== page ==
A good example of this is auto insurance companies' providing consumers quotes from multiple insurers. That's a response to the buying habits of Xers, Alpert says.
"We find that they do require a lot more technical detail when making the choices," McAdams says. "They don't say things like, 'You give us the best option,' and the older clientele often does."
The Web is also playing a big role in the way Generation Xers make decisions. Before they make any contact with a remodeler, they're likely to research the company and products online. That makes having an effective site very important. Everything on the site sends a message, so that language needs to be carefully crafted.
Web sites need to be less about the company and more about the services the company provides, Kolbe says. Many sites end up being about what's important to the company rather than what's important to the consumer.
"It really needs to be focused on the language of what people can get from the company," Kolbe says.
Riggs recently launched podcasts on its site. Podcasts are short recorded messages that can be played on an iPod or other portable MP3 player. Amie Riggs is recording a series of four, each focusing on a different type of project.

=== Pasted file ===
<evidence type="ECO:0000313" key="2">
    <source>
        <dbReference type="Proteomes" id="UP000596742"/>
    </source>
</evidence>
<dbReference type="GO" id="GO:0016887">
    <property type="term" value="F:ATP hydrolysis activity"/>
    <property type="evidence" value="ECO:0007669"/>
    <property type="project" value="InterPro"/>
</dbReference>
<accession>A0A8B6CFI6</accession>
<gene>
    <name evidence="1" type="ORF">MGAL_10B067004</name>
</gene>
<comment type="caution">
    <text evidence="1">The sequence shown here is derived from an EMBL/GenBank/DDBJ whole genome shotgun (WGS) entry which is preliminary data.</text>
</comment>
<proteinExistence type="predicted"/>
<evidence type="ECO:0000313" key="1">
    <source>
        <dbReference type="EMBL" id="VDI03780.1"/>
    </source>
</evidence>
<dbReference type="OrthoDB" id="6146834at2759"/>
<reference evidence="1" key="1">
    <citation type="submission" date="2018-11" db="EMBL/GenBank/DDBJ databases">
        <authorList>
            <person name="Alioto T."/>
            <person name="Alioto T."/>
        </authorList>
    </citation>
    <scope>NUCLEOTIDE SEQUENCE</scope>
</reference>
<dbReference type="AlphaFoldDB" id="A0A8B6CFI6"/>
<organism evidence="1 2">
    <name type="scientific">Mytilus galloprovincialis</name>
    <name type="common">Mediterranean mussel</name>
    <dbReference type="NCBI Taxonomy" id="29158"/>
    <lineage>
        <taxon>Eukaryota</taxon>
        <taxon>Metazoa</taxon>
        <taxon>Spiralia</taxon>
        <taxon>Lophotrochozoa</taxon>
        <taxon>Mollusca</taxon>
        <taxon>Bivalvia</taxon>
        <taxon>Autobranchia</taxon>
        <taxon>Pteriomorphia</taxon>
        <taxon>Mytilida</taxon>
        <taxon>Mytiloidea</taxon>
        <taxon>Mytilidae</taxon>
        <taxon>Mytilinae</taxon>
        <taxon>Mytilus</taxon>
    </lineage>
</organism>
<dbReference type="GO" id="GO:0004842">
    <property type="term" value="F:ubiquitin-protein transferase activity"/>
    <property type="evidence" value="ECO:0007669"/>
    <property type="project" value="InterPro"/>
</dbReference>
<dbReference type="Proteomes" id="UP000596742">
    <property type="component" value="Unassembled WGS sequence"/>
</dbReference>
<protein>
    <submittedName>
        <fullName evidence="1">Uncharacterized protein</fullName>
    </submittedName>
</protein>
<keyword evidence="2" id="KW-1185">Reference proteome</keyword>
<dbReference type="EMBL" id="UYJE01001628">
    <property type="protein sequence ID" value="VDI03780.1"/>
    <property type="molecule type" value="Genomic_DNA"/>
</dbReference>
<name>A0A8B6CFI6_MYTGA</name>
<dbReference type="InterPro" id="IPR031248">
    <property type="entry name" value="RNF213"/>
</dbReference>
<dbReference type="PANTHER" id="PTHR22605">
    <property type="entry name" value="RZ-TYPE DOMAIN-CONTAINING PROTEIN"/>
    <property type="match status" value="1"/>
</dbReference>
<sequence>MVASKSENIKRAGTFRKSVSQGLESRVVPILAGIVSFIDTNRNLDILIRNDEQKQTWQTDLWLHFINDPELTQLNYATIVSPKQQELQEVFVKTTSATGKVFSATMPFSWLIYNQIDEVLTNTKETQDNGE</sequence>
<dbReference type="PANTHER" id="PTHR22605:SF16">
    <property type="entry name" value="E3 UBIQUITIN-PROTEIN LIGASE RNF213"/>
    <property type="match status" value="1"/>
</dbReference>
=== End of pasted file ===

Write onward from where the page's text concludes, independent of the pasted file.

"We all have our iPods, so this is a good way to market to my age bracket," she says.
Even if a company has a great site, getting consumers there can be a challenge. KolbeCo works with many of its clients using aspects of search engine optimization, specifically a process by which sites use keywords to increase their likelihood of being near the top of search results on Google or other search engines. Search engine optimization can require a lot of time and effort to keep a site updated, especially in highly competitive markets. For that reason, Alpert says using pay-for-click advertising may be a more cost-effective approach for many smaller clients.
"You're going to get more bang for your buck, and it's a more straight-forward approach to getting visits," he says.
Traditional marketing is still a good way to get Generation X traffic to a Web site. Because brand is so important to Generation Xers, marketing efforts that promote the Web site and the company's brand are still the best method to stay top-of-mind for clients. So while the message has changed, the medium is not that different.
With Generation X, personal referrals remain the top way to generate business. Beyond that, direct mail is very effective with Generation X, as long as the message is properly crafted by focusing on services and quality, not a discount. Research shows that 86 percent of Generation Xers read their mail the day it arrives, and they rate 75 percent of their mail as valuable, Alpert says.
Print advertising can still work if it's properly targeted. Advertising in daily newspapers or the Yellow Pages are not very effective unless a remodeler serves a wide area. However, niche advertising can pay off, such as in local home improvement magazines. Riggs has had great success advertising in the local Kirkwood weekly paper, because it appeals to the community-focused residents of the city, she says. PR
Visit www.ProRemodeler.com for more on Generation X and remodeling, including Senior Editor Jonathan Sweet's blog about his experience remodeling his home.